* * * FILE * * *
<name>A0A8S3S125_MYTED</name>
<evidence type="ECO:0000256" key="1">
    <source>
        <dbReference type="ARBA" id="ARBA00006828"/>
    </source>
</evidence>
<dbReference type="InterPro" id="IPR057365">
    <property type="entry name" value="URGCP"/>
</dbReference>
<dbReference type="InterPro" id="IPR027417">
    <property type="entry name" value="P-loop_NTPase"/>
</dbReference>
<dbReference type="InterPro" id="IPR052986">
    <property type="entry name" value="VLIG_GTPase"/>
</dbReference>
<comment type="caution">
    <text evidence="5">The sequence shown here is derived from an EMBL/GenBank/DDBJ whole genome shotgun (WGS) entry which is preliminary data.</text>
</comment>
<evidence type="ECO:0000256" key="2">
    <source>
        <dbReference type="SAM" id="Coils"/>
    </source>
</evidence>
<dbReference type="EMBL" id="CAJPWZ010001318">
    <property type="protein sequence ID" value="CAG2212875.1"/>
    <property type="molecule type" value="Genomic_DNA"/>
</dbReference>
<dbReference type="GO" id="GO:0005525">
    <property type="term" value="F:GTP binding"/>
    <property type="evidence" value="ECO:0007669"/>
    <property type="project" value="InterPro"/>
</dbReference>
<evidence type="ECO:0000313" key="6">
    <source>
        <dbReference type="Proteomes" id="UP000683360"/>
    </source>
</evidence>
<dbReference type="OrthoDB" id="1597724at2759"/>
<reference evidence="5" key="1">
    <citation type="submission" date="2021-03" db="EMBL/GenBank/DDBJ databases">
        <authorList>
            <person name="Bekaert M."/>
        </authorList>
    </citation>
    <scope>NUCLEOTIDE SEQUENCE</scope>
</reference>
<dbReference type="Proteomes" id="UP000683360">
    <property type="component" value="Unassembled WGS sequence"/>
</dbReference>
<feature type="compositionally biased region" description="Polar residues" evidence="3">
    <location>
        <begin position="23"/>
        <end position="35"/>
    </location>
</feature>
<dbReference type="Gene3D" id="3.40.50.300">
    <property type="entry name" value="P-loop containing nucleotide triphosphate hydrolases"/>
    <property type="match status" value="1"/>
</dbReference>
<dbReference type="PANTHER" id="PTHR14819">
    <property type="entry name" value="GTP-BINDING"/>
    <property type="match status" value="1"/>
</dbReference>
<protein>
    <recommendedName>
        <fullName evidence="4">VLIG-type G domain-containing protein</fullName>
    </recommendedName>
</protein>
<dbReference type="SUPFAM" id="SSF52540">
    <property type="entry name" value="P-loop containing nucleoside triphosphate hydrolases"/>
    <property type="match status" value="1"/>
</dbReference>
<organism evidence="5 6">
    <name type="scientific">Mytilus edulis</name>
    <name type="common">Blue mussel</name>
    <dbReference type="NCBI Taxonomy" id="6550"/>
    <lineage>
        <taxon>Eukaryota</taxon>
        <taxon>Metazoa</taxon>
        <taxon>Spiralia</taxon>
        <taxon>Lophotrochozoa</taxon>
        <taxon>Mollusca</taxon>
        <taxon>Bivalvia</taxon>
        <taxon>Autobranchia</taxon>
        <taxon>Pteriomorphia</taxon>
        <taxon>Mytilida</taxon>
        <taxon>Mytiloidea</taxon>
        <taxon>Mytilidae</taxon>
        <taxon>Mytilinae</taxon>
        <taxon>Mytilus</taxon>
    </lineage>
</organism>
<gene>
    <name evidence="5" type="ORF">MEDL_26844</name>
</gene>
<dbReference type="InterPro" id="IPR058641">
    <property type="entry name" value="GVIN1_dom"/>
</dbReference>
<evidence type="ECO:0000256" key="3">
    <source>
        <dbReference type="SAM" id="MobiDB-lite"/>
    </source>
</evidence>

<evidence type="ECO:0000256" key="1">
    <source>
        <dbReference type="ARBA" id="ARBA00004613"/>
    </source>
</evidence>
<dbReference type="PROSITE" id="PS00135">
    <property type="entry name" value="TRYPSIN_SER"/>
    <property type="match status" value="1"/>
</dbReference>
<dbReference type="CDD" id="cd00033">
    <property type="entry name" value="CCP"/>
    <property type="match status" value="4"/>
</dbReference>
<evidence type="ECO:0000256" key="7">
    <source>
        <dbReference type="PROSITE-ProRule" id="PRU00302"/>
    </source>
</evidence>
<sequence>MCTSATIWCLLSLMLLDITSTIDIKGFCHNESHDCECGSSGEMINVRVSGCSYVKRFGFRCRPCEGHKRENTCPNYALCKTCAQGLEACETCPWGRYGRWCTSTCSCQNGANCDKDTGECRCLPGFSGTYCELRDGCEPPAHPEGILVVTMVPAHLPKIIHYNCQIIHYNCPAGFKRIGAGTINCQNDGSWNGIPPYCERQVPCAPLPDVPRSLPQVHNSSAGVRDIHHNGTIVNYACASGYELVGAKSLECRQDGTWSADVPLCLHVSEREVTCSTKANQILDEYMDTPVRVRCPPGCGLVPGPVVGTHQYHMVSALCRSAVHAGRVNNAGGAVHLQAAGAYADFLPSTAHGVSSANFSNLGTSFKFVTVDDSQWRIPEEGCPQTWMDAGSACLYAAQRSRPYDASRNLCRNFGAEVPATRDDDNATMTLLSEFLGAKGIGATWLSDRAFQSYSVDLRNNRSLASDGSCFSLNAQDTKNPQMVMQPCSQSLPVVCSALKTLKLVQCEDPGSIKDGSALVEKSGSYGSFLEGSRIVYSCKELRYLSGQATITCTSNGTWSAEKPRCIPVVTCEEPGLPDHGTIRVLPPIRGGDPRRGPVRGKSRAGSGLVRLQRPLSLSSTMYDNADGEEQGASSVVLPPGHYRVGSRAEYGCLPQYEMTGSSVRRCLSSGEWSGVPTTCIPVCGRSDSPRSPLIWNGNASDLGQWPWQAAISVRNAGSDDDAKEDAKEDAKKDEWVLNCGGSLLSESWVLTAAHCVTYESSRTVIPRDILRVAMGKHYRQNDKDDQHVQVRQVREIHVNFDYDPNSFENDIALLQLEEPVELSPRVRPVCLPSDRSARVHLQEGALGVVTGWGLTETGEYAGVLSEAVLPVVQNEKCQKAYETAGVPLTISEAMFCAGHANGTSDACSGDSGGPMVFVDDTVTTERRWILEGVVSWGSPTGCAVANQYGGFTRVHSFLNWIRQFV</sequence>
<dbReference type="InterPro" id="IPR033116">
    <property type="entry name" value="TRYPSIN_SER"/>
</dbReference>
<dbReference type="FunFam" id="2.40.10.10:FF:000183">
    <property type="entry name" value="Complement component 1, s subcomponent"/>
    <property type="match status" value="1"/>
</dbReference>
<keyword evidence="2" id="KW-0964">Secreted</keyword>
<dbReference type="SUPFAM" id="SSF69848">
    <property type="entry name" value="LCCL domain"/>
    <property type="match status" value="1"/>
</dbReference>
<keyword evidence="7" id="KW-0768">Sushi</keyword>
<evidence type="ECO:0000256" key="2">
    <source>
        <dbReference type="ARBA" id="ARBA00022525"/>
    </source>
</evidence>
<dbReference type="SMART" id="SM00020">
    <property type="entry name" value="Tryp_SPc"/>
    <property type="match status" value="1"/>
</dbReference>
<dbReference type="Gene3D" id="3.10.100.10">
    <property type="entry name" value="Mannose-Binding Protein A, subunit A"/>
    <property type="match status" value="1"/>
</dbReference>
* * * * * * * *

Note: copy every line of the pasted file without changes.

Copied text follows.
<name>A0A8S3S125_MYTED</name>
<evidence type="ECO:0000256" key="1">
    <source>
        <dbReference type="ARBA" id="ARBA00006828"/>
    </source>
</evidence>
<dbReference type="InterPro" id="IPR057365">
    <property type="entry name" value="URGCP"/>
</dbReference>
<dbReference type="InterPro" id="IPR027417">
    <property type="entry name" value="P-loop_NTPase"/>
</dbReference>
<dbReference type="InterPro" id="IPR052986">
    <property type="entry name" value="VLIG_GTPase"/>
</dbReference>
<comment type="caution">
    <text evidence="5">The sequence shown here is derived from an EMBL/GenBank/DDBJ whole genome shotgun (WGS) entry which is preliminary data.</text>
</comment>
<evidence type="ECO:0000256" key="2">
    <source>
        <dbReference type="SAM" id="Coils"/>
    </source>
</evidence>
<dbReference type="EMBL" id="CAJPWZ010001318">
    <property type="protein sequence ID" value="CAG2212875.1"/>
    <property type="molecule type" value="Genomic_DNA"/>
</dbReference>
<dbReference type="GO" id="GO:0005525">
    <property type="term" value="F:GTP binding"/>
    <property type="evidence" value="ECO:0007669"/>
    <property type="project" value="InterPro"/>
</dbReference>
<evidence type="ECO:0000313" key="6">
    <source>
        <dbReference type="Proteomes" id="UP000683360"/>
    </source>
</evidence>
<dbReference type="OrthoDB" id="1597724at2759"/>
<reference evidence="5" key="1">
    <citation type="submission" date="2021-03" db="EMBL/GenBank/DDBJ databases">
        <authorList>
            <person name="Bekaert M."/>
        </authorList>
    </citation>
    <scope>NUCLEOTIDE SEQUENCE</scope>
</reference>
<dbReference type="Proteomes" id="UP000683360">
    <property type="component" value="Unassembled WGS sequence"/>
</dbReference>
<feature type="compositionally biased region" description="Polar residues" evidence="3">
    <location>
        <begin position="23"/>
        <end position="35"/>
    </location>
</feature>
<dbReference type="Gene3D" id="3.40.50.300">
    <property type="entry name" value="P-loop containing nucleotide triphosphate hydrolases"/>
    <property type="match status" value="1"/>
</dbReference>
<dbReference type="PANTHER" id="PTHR14819">
    <property type="entry name" value="GTP-BINDING"/>
    <property type="match status" value="1"/>
</dbReference>
<protein>
    <recommendedName>
        <fullName evidence="4">VLIG-type G domain-containing protein</fullName>
    </recommendedName>
</protein>
<dbReference type="SUPFAM" id="SSF52540">
    <property type="entry name" value="P-loop containing nucleoside triphosphate hydrolases"/>
    <property type="match status" value="1"/>
</dbReference>
<organism evidence="5 6">
    <name type="scientific">Mytilus edulis</name>
    <name type="common">Blue mussel</name>
    <dbReference type="NCBI Taxonomy" id="6550"/>
    <lineage>
        <taxon>Eukaryota</taxon>
        <taxon>Metazoa</taxon>
        <taxon>Spiralia</taxon>
        <taxon>Lophotrochozoa</taxon>
        <taxon>Mollusca</taxon>
        <taxon>Bivalvia</taxon>
        <taxon>Autobranchia</taxon>
        <taxon>Pteriomorphia</taxon>
        <taxon>Mytilida</taxon>
        <taxon>Mytiloidea</taxon>
        <taxon>Mytilidae</taxon>
        <taxon>Mytilinae</taxon>
        <taxon>Mytilus</taxon>
    </lineage>
</organism>
<gene>
    <name evidence="5" type="ORF">MEDL_26844</name>
</gene>
<dbReference type="InterPro" id="IPR058641">
    <property type="entry name" value="GVIN1_dom"/>
</dbReference>
<evidence type="ECO:0000256" key="3">
    <source>
        <dbReference type="SAM" id="MobiDB-lite"/>
    </source>
</evidence>

<evidence type="ECO:0000256" key="1">
    <source>
        <dbReference type="ARBA" id="ARBA00004613"/>
    </source>
</evidence>
<dbReference type="PROSITE" id="PS00135">
    <property type="entry name" value="TRYPSIN_SER"/>
    <property type="match status" value="1"/>
</dbReference>
<dbReference type="CDD" id="cd00033">
    <property type="entry name" value="CCP"/>
    <property type="match status" value="4"/>
</dbReference>
<evidence type="ECO:0000256" key="7">
    <source>
        <dbReference type="PROSITE-ProRule" id="PRU00302"/>
    </source>
</evidence>
<sequence>MCTSATIWCLLSLMLLDITSTIDIKGFCHNESHDCECGSSGEMINVRVSGCSYVKRFGFRCRPCEGHKRENTCPNYALCKTCAQGLEACETCPWGRYGRWCTSTCSCQNGANCDKDTGECRCLPGFSGTYCELRDGCEPPAHPEGILVVTMVPAHLPKIIHYNCQIIHYNCPAGFKRIGAGTINCQNDGSWNGIPPYCERQVPCAPLPDVPRSLPQVHNSSAGVRDIHHNGTIVNYACASGYELVGAKSLECRQDGTWSADVPLCLHVSEREVTCSTKANQILDEYMDTPVRVRCPPGCGLVPGPVVGTHQYHMVSALCRSAVHAGRVNNAGGAVHLQAAGAYADFLPSTAHGVSSANFSNLGTSFKFVTVDDSQWRIPEEGCPQTWMDAGSACLYAAQRSRPYDASRNLCRNFGAEVPATRDDDNATMTLLSEFLGAKGIGATWLSDRAFQSYSVDLRNNRSLASDGSCFSLNAQDTKNPQMVMQPCSQSLPVVCSALKTLKLVQCEDPGSIKDGSALVEKSGSYGSFLEGSRIVYSCKELRYLSGQATITCTSNGTWSAEKPRCIPVVTCEEPGLPDHGTIRVLPPIRGGDPRRGPVRGKSRAGSGLVRLQRPLSLSSTMYDNADGEEQGASSVVLPPGHYRVGSRAEYGCLPQYEMTGSSVRRCLSSGEWSGVPTTCIPVCGRSDSPRSPLIWNGNASDLGQWPWQAAISVRNAGSDDDAKEDAKEDAKKDEWVLNCGGSLLSESWVLTAAHCVTYESSRTVIPRDILRVAMGKHYRQNDKDDQHVQVRQVREIHVNFDYDPNSFENDIALLQLEEPVELSPRVRPVCLPSDRSARVHLQEGALGVVTGWGLTETGEYAGVLSEAVLPVVQNEKCQKAYETAGVPLTISEAMFCAGHANGTSDACSGDSGGPMVFVDDTVTTERRWILEGVVSWGSPTGCAVANQYGGFTRVHSFLNWIRQFV</sequence>
<dbReference type="InterPro" id="IPR033116">
    <property type="entry name" value="TRYPSIN_SER"/>
</dbReference>
<dbReference type="FunFam" id="2.40.10.10:FF:000183">
    <property type="entry name" value="Complement component 1, s subcomponent"/>
    <property type="match status" value="1"/>
</dbReference>
<keyword evidence="2" id="KW-0964">Secreted</keyword>
<dbReference type="SUPFAM" id="SSF69848">
    <property type="entry name" value="LCCL domain"/>
    <property type="match status" value="1"/>
</dbReference>
<keyword evidence="7" id="KW-0768">Sushi</keyword>
<evidence type="ECO:0000256" key="2">
    <source>
        <dbReference type="ARBA" id="ARBA00022525"/>
    </source>
</evidence>
<dbReference type="SMART" id="SM00020">
    <property type="entry name" value="Tryp_SPc"/>
    <property type="match status" value="1"/>
</dbReference>
<dbReference type="Gene3D" id="3.10.100.10">
    <property type="entry name" value="Mannose-Binding Protein A, subunit A"/>
    <property type="match status" value="1"/>
</dbReference>